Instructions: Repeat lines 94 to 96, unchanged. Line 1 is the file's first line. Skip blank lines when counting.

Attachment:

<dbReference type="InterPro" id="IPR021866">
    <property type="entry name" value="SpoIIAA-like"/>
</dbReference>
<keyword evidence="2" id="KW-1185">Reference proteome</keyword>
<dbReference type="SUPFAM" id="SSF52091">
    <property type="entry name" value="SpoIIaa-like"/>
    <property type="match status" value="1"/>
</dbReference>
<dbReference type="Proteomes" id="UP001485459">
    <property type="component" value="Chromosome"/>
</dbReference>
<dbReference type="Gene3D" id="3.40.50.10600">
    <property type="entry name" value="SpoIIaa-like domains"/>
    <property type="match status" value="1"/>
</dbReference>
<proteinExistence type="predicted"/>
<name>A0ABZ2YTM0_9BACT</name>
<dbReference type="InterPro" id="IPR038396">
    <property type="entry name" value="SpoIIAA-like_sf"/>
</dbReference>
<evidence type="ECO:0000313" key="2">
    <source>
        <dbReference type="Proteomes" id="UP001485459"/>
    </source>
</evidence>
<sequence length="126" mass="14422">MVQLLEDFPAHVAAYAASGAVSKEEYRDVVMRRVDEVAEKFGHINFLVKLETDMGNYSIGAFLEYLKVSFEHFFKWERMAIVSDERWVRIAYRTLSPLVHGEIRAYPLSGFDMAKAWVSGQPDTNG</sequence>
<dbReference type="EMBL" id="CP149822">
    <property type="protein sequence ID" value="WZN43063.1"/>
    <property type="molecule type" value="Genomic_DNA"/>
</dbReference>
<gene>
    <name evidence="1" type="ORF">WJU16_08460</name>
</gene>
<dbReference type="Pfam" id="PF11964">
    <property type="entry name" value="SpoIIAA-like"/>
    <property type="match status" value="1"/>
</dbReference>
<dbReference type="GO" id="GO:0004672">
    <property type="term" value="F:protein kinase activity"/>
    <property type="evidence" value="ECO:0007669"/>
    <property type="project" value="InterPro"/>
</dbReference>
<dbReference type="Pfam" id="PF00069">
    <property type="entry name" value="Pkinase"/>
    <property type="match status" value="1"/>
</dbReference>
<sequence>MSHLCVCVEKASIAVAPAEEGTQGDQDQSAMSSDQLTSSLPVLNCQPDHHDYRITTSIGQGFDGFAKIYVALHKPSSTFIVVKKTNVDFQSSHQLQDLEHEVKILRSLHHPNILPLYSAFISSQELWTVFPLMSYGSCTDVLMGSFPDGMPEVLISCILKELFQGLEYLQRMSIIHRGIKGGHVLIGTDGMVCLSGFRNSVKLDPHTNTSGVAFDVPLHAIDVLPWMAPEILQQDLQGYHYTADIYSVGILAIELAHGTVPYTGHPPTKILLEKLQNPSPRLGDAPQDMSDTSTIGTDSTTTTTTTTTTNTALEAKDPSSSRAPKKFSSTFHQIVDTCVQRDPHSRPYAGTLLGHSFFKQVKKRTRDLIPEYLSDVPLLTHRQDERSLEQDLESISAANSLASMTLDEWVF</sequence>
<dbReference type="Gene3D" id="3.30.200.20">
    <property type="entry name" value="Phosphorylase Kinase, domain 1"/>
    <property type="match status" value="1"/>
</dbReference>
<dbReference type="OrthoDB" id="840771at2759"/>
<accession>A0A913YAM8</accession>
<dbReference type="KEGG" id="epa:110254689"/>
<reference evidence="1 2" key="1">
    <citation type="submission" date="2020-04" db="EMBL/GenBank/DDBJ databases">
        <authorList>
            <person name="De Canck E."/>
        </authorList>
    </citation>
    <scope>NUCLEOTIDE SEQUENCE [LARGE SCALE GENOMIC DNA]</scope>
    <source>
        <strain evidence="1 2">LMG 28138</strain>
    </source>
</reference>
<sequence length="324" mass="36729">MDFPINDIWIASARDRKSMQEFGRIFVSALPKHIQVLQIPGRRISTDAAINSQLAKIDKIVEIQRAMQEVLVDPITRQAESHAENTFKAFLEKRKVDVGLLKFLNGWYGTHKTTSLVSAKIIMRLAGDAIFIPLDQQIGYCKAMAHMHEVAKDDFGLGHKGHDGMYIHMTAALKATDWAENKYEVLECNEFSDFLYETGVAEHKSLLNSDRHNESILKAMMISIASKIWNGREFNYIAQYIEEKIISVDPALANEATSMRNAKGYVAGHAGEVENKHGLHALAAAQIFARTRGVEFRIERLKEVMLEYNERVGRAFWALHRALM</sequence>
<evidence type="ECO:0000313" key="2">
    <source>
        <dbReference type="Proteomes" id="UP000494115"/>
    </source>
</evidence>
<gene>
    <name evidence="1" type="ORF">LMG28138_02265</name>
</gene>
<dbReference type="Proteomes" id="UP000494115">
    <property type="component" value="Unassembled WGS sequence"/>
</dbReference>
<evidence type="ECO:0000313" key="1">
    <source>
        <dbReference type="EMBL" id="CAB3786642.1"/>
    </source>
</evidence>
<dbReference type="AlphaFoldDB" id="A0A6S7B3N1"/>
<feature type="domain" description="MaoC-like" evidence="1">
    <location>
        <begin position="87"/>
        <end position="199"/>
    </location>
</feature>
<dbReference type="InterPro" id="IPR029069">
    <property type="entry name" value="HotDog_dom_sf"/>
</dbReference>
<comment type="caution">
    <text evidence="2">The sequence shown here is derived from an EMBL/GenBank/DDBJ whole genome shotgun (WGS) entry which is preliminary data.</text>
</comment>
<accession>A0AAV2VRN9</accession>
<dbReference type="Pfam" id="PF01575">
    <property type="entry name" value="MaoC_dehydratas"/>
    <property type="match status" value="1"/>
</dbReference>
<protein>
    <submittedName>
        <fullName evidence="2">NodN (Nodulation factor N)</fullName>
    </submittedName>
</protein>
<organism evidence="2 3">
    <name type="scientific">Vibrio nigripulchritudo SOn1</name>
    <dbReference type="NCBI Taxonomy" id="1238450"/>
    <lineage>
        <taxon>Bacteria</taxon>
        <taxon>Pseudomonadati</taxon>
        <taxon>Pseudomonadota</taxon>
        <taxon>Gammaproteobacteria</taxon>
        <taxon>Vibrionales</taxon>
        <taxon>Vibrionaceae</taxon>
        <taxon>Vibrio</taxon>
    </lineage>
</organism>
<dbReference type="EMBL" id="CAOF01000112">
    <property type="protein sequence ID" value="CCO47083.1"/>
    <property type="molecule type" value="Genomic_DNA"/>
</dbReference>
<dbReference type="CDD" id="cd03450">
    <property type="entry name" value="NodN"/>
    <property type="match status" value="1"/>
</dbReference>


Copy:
    <text evidence="2">The sequence shown here is derived from an EMBL/GenBank/DDBJ whole genome shotgun (WGS) entry which is preliminary data.</text>
</comment>
<accession>A0AAV2VRN9</accession>